Theranos intros new 'fingerprick' testing tech despite its woes

The 'miniLab' was also designed to test for illnesses with just a drop of blood.

Theranos founder Elizabeth Holmes has introduced a 95-pound testing device called "miniLab" at the American Association for Clinical Chemistry meeting in Philadelphia. The controversial blood testing company, which promised results with just a fingerprick, has been in hot water ever since The Wall Street Journal published a series of articles detailing its flawed results and other issues. In fact, it voided its past test results and lost its contract with Walgreens over the past few months. Holmes was also banned from owning a lab for two years. That's why the convention's the attendees were expecting a presentation clarifying the science behind its fingerprick-testing technique, according to Bloomberg.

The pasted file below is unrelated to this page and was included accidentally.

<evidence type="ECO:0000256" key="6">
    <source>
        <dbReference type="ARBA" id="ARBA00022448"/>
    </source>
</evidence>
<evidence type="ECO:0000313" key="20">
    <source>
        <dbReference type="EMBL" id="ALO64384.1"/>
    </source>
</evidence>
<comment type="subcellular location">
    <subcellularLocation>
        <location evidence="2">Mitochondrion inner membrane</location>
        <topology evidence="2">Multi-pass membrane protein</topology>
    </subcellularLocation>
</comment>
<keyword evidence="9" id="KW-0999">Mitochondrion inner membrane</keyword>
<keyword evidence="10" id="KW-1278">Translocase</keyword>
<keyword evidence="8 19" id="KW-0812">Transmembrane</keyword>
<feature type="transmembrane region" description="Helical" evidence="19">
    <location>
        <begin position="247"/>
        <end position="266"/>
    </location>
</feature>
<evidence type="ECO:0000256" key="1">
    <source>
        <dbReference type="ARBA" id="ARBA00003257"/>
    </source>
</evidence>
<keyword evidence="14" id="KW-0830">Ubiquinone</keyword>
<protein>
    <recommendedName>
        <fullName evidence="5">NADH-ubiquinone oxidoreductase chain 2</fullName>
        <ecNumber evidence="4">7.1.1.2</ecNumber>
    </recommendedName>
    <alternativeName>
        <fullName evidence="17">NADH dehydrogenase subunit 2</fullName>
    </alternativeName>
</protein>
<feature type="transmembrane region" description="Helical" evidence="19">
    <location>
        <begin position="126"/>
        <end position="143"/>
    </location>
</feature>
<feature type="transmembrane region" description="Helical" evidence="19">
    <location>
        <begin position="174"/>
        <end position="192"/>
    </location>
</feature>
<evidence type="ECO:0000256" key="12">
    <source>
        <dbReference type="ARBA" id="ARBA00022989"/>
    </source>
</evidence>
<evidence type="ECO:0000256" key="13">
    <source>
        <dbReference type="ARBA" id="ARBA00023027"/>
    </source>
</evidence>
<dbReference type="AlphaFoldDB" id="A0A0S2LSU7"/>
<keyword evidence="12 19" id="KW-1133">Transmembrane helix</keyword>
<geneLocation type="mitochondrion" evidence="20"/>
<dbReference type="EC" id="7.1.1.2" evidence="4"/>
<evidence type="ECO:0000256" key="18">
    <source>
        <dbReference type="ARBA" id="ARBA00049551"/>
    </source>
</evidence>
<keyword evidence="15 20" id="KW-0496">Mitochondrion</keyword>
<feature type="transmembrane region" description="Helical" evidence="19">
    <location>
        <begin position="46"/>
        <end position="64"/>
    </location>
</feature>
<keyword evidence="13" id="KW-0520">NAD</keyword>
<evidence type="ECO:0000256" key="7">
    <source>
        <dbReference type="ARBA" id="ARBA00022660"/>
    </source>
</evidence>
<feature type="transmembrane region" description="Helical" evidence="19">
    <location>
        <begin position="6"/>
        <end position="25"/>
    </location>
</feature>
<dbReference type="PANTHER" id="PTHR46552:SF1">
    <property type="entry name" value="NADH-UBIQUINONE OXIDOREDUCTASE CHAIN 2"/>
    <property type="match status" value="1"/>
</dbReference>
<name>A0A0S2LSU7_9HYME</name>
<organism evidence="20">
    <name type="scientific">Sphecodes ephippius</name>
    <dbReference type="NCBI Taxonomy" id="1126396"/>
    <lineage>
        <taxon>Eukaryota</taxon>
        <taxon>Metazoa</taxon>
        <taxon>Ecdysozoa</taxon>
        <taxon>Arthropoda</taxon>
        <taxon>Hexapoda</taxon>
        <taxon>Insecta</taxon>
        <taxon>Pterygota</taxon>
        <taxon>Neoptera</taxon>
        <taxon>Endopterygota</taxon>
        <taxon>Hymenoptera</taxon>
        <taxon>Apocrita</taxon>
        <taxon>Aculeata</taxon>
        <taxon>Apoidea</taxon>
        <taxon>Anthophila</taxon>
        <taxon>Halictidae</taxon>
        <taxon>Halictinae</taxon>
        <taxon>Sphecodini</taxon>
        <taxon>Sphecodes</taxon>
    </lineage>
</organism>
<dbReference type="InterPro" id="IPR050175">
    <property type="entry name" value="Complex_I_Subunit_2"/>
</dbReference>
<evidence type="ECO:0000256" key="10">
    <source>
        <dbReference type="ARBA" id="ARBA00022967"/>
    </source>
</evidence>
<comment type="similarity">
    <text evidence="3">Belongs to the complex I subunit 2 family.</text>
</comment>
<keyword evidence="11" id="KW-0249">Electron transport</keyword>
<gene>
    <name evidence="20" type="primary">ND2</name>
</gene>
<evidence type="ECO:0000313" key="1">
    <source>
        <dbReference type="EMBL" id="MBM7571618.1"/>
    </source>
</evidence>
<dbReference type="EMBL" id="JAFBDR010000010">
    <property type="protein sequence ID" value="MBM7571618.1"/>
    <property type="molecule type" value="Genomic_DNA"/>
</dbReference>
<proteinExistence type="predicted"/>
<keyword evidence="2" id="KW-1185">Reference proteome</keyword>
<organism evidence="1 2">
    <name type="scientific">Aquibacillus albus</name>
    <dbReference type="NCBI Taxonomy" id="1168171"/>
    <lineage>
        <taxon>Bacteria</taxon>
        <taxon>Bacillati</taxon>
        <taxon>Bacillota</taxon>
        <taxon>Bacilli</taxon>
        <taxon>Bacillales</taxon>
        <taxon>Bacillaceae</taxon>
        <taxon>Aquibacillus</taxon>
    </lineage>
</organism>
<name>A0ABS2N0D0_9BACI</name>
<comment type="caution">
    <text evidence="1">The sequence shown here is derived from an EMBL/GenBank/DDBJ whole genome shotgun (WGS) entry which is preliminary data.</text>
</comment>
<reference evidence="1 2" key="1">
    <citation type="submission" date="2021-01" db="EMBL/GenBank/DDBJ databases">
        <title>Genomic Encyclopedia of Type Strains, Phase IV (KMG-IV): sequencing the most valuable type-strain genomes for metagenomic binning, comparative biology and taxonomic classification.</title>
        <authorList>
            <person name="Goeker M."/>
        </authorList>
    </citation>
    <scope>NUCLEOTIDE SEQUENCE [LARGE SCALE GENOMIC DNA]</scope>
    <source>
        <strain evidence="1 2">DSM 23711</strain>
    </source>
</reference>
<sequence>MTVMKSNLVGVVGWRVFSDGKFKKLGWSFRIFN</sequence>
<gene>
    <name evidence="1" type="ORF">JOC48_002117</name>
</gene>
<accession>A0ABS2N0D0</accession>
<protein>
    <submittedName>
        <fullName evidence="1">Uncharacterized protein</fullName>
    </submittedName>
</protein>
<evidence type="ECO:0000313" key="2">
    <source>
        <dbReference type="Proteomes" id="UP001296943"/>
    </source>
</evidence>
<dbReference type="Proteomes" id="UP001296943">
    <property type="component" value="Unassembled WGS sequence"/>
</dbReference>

What they got instead was the announcement of a brand new device different from its old Edison machine. WSJ's sources said Theranos barely used Edison, because the results it produced weren't always accurate. But just like Edison, the miniLab was also designed to test for a variety of illnesses, including Zika, using just a drop of blood. Holmes said the machine is even capable of detecting additional strains of the Zika virus. Many attendees were obviously skeptical of the new machine -- "I certainly didn't see anything that lives up to the expansive claims they made," one pathologist told Bloomberg -- but the CEO said Theranos already submitted the new device to the FDA for approval.